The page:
Category Archives: Employment

Dec. 2014 to Feb. 2015 China Bulletin

Foreigners Performing Contracts in China Impacted:

On January 1, 2015, new visa regulations came into effect impacting short term (90 days or less) assignments to China.  They require foreign nationals providing technology, research and other services to counterparties in China for any period of less than 90 days to obtain a Z (work) visa.  Applicants should schedule approximately a month to complete the application procedures, but application time for an M visa should not change.  Participants in sports training, filming, fashion and commercial performances are also affected by the new regulations. Continue reading

July 2014 China Bulletin

The Ministry of Human Resources and Social Security (MOHRSS) issued the Regulations on Labor Dispatch, effective from March 1, 2014 (Dispatch Regulations), providing helpful clarifications to the 2012 revisions to the Employment Contract Law (ECL) (see Secondment/Dispatch Rules Amended, Jan.-Feb. 2013 China Bulletin). These regulations were motivated in substantial part by a perception that labor dispatch arrangements, popular with employers, are an end-run around the employee protections in China’s labor laws. When fully implemented, the Dispatch Regulations will severely curtail the use of dispatch arrangements, limiting them to no more than 10% Continue reading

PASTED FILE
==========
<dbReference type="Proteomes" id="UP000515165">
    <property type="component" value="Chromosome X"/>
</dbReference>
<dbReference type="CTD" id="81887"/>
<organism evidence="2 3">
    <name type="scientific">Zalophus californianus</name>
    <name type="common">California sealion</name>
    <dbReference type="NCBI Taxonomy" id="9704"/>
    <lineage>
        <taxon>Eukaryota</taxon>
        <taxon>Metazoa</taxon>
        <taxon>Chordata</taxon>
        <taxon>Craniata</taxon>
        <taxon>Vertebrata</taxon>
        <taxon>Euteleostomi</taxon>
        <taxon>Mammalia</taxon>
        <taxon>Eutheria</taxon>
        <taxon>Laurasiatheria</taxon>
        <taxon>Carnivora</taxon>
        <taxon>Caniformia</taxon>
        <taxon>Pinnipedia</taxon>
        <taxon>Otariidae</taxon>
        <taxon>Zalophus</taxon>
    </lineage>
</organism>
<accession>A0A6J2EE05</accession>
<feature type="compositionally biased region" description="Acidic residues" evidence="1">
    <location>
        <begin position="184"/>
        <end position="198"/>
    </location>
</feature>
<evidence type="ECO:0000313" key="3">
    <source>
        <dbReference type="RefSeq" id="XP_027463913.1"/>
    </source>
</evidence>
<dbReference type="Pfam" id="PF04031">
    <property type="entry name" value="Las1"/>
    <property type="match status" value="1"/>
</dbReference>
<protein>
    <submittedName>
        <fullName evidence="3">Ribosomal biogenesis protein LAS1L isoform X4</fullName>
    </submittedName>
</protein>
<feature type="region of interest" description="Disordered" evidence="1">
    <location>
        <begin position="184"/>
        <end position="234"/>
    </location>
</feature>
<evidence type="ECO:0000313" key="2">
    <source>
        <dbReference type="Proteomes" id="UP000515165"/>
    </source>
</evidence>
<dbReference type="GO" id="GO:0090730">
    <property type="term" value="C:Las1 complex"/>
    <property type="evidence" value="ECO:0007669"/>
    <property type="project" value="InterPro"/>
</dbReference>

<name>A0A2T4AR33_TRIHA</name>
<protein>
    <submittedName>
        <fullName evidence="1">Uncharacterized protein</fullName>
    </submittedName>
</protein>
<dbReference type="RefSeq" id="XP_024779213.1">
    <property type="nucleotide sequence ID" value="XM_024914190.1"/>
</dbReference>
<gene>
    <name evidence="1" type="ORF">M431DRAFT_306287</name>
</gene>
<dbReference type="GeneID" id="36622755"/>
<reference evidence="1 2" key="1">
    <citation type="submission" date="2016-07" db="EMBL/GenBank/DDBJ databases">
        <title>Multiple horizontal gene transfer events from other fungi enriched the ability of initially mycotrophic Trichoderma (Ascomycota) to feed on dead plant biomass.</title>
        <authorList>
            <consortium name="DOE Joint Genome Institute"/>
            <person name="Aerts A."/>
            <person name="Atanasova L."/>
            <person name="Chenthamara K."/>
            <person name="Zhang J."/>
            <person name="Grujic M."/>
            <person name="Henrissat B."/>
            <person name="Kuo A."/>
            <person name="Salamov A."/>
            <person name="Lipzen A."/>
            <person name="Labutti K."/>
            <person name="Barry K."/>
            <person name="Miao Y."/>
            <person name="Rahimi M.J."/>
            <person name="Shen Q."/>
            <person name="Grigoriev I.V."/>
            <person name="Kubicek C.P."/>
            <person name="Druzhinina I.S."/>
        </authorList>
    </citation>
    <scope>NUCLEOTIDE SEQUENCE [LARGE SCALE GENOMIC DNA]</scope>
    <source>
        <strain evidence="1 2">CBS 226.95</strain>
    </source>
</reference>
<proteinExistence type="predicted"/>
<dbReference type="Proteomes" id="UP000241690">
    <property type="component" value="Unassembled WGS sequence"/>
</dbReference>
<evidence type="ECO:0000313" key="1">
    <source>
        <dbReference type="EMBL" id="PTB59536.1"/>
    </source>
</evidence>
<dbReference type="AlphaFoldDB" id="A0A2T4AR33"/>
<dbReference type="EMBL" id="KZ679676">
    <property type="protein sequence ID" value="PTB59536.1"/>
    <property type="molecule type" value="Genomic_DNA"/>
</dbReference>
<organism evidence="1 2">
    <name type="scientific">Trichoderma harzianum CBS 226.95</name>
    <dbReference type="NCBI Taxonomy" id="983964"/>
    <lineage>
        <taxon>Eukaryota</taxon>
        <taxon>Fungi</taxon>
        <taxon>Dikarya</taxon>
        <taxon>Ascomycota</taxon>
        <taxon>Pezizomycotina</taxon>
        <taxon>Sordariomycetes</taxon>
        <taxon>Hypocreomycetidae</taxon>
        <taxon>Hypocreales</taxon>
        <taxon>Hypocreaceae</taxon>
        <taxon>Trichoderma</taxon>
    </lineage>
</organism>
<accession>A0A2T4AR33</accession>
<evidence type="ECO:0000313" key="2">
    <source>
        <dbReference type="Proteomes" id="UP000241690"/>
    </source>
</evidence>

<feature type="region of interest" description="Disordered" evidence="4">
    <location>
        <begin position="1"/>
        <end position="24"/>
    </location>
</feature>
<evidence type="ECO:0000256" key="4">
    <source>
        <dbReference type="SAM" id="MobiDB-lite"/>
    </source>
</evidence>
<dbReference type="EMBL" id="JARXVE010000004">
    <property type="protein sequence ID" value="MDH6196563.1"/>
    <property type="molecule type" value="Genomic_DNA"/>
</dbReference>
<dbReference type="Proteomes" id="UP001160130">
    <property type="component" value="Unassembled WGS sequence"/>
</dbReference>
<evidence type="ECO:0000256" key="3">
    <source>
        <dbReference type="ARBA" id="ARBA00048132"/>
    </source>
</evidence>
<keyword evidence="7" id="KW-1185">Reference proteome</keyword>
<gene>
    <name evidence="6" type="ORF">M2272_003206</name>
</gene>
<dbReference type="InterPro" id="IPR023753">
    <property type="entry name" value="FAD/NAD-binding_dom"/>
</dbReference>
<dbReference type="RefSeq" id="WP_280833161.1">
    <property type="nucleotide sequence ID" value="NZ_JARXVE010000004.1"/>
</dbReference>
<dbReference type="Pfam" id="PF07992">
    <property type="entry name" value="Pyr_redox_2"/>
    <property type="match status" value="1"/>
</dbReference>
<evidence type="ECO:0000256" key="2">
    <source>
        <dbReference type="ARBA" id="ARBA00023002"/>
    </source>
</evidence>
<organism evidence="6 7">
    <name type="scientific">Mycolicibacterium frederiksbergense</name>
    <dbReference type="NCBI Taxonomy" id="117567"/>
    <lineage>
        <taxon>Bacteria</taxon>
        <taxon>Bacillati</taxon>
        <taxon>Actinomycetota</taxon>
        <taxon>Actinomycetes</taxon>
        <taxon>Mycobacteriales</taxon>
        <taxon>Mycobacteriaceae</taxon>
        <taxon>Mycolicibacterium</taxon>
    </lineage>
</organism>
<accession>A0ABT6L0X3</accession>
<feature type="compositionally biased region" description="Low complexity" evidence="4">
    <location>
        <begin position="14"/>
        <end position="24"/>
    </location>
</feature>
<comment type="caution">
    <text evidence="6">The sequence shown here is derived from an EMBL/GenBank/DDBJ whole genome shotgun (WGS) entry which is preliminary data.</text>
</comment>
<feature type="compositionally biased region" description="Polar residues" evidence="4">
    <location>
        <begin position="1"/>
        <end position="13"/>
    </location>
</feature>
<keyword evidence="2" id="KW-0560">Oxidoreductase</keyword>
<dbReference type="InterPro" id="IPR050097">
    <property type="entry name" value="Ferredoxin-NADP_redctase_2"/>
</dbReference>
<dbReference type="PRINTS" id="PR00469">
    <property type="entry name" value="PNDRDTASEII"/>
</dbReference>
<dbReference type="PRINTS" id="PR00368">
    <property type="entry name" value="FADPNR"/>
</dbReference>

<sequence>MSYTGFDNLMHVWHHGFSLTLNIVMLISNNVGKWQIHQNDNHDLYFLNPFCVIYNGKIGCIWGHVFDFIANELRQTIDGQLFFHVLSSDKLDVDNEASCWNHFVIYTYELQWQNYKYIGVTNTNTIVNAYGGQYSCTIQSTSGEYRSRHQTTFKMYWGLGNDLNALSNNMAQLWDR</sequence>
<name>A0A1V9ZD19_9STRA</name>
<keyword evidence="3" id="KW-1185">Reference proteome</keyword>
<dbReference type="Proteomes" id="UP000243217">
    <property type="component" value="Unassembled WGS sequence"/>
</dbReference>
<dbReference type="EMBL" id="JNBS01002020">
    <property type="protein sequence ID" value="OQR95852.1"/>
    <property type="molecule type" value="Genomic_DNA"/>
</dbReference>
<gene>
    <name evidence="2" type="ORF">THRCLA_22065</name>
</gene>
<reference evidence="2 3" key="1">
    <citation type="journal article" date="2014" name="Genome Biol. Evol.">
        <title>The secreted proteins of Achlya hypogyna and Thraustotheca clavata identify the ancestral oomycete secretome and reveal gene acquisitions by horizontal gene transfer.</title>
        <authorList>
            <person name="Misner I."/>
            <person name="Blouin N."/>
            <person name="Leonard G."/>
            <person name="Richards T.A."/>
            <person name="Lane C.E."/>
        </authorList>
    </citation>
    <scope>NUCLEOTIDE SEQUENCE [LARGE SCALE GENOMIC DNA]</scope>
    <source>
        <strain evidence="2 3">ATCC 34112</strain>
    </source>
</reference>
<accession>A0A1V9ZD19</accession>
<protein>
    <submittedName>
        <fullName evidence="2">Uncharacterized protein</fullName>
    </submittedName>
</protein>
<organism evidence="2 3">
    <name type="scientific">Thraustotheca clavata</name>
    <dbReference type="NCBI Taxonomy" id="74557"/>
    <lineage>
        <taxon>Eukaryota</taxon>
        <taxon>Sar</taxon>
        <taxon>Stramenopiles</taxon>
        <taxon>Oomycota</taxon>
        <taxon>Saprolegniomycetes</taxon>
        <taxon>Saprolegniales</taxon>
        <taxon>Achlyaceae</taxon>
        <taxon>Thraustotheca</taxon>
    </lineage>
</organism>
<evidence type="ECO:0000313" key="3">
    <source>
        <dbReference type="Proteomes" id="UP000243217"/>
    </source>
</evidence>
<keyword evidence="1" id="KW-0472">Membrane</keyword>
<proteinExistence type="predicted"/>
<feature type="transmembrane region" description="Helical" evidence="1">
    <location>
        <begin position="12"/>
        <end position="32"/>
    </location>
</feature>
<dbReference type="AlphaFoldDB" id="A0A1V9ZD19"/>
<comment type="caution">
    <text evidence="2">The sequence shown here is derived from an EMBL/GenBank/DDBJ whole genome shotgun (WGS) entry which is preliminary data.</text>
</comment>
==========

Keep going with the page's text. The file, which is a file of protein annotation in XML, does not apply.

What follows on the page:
Feb. to June 2014 China Bulletin

In August, 2012, the China State Intellectual Property Office (SIPO) issued draft regulations that would have added substantial new administrative burdens and legal uncertainty to compensation for service inventions. However, in June, 2013, the Shanghai High People’s Court issued Guidelines (Shanghai Service Inventions Opinion, Aug.-Sept. 2013, China Bulletin) that employers favored for providing reassurance and certainty. Recently in April, SIPO, issued an updated revision of the draft regulations that retain problematic provisions, such as mandating compensation for technological secrets and know how that are not patented (see English Translation). Continue reading

August-September 2013 China Bulletin

In August, 2012, the China State Intellectual Property Office (SIPO) issued draft regulations that caused consternation among employers because, if promulgated, they would have created substantial new administrative burdens and legal uncertainty with regard to remunerating employee inventors (see Draft Rules on Service Inventions, November-December, 2012, China Bulletin).  The draft regulations were not promulgated, but in January, 2013, SIPO and several ministries did issue opinions that apply to state-owned enterprise employees (see Service Inventions, January-February, 2013, China Bulletin).  In a more recent development, the Shanghai High People’s Court issued the Guidelines on Adjudication of Disputes Involving the Rewards and Remuneration of Inventors or Designers of Service Inventions and Creations (the Guidelines) on June 25th.  This opinion, posted and then removed from the Court’s website, should, if followed by lower courts, provide substantial reassurance and certainty to employers in Shanghai. Continue reading

April-May China Bulletin